B08301.Means of Transportation to Work.


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                       Northern Nevada Pedestrian Safety Action Plan

1.11        Insure mobility for the transportation disadvantaged by providing accessible, universal design and
            ensuring that all transportation investments are socially equitable and take into account the needs of all
            users.

Goal   2: Maintain the aesthetic appeal, cleanliness, and
        functionality of the existing infrastructure with regular
        ongoing maintenance, as well as major rehabilitation
        efforts.

Policies:

2.1         Include bicycle and pedestrian upgrades in maintenance
            projects where appropriate.

2.3         Encourage partner agencies to remove snow from sidewalks
            within ¼ mile of a transit stop within 24-hours of a major
            snow event (6 inches of snow or more).

2.5         Maintain crosswalk       markings     on   regional   roadways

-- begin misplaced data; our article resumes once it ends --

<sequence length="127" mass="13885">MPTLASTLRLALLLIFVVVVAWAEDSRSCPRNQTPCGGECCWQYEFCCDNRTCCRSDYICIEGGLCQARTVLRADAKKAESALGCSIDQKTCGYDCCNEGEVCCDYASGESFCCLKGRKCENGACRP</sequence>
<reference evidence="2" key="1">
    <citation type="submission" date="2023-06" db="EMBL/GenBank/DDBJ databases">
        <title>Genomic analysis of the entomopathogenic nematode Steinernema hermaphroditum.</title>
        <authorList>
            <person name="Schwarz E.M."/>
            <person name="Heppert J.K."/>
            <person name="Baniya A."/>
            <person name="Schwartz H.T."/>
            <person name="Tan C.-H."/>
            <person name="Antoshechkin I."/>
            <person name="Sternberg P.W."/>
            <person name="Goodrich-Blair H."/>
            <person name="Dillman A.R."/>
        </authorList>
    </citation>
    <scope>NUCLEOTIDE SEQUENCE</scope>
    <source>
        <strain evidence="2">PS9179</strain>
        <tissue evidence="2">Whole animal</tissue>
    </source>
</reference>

biannually.

2.6         Remove sidewalk barriers         as    appropriate    with   major
            rehabilitation efforts.

Goal 3: Develop and implement an education and enforcement program that will reduce the number of
         bicycle and pedestrian collisions each year with the ultimate goal of zero collisions.

Policies:

3.1     Implement goals, policies, and programs outlined in the Strategic Highway Safety Plan.

3.2     Monitor and record bicycle and pedestrian related collisions. Conduct counts at crash locations and
        identify safety countermeasures. Recommend and implement safety improvements on an annual basis.

Goal 4: Maximize the amount of State and Federal funding for bicycle and pedestrian transportation
        improvements for which Reno, Sparks, and Washoe County are eligible by identifying and